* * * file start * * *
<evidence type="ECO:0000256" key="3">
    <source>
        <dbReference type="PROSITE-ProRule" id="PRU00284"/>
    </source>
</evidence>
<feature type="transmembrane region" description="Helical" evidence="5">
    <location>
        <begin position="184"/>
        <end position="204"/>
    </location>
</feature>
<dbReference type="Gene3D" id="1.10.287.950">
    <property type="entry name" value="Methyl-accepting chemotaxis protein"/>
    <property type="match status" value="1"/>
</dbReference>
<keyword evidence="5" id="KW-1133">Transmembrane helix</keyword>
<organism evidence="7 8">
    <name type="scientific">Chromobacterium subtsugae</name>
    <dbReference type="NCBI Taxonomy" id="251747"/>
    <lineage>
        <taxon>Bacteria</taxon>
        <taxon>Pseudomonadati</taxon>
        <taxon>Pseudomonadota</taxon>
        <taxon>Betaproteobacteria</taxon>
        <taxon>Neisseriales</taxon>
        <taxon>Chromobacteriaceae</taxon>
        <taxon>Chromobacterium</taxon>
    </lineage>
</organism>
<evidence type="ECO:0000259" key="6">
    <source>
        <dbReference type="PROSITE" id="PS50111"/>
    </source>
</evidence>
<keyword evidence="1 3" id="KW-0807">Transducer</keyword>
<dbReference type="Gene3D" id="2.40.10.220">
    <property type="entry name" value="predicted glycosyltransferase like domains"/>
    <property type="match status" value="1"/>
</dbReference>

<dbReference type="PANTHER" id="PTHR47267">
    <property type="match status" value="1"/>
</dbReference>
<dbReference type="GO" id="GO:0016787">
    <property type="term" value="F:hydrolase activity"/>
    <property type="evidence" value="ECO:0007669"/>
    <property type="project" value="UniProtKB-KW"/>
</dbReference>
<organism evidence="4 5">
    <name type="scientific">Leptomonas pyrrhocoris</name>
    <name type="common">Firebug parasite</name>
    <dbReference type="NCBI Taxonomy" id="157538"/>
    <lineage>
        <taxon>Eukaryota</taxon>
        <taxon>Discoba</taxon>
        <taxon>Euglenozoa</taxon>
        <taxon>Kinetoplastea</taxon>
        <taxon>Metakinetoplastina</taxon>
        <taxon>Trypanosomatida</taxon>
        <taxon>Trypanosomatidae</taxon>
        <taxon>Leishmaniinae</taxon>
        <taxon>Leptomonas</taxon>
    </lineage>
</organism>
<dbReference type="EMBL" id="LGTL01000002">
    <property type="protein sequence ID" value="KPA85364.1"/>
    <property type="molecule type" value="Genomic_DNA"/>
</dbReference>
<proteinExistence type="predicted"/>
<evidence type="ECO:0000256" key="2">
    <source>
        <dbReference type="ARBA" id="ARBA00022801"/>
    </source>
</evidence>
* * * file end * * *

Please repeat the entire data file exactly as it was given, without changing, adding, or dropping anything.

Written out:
<evidence type="ECO:0000256" key="3">
    <source>
        <dbReference type="PROSITE-ProRule" id="PRU00284"/>
    </source>
</evidence>
<feature type="transmembrane region" description="Helical" evidence="5">
    <location>
        <begin position="184"/>
        <end position="204"/>
    </location>
</feature>
<dbReference type="Gene3D" id="1.10.287.950">
    <property type="entry name" value="Methyl-accepting chemotaxis protein"/>
    <property type="match status" value="1"/>
</dbReference>
<keyword evidence="5" id="KW-1133">Transmembrane helix</keyword>
<organism evidence="7 8">
    <name type="scientific">Chromobacterium subtsugae</name>
    <dbReference type="NCBI Taxonomy" id="251747"/>
    <lineage>
        <taxon>Bacteria</taxon>
        <taxon>Pseudomonadati</taxon>
        <taxon>Pseudomonadota</taxon>
        <taxon>Betaproteobacteria</taxon>
        <taxon>Neisseriales</taxon>
        <taxon>Chromobacteriaceae</taxon>
        <taxon>Chromobacterium</taxon>
    </lineage>
</organism>
<evidence type="ECO:0000259" key="6">
    <source>
        <dbReference type="PROSITE" id="PS50111"/>
    </source>
</evidence>
<keyword evidence="1 3" id="KW-0807">Transducer</keyword>
<dbReference type="Gene3D" id="2.40.10.220">
    <property type="entry name" value="predicted glycosyltransferase like domains"/>
    <property type="match status" value="1"/>
</dbReference>

<dbReference type="PANTHER" id="PTHR47267">
    <property type="match status" value="1"/>
</dbReference>
<dbReference type="GO" id="GO:0016787">
    <property type="term" value="F:hydrolase activity"/>
    <property type="evidence" value="ECO:0007669"/>
    <property type="project" value="UniProtKB-KW"/>
</dbReference>
<organism evidence="4 5">
    <name type="scientific">Leptomonas pyrrhocoris</name>
    <name type="common">Firebug parasite</name>
    <dbReference type="NCBI Taxonomy" id="157538"/>
    <lineage>
        <taxon>Eukaryota</taxon>
        <taxon>Discoba</taxon>
        <taxon>Euglenozoa</taxon>
        <taxon>Kinetoplastea</taxon>
        <taxon>Metakinetoplastina</taxon>
        <taxon>Trypanosomatida</taxon>
        <taxon>Trypanosomatidae</taxon>
        <taxon>Leishmaniinae</taxon>
        <taxon>Leptomonas</taxon>
    </lineage>
</organism>
<dbReference type="EMBL" id="LGTL01000002">
    <property type="protein sequence ID" value="KPA85364.1"/>
    <property type="molecule type" value="Genomic_DNA"/>
</dbReference>
<proteinExistence type="predicted"/>
<evidence type="ECO:0000256" key="2">
    <source>
        <dbReference type="ARBA" id="ARBA00022801"/>
    </source>
</evidence>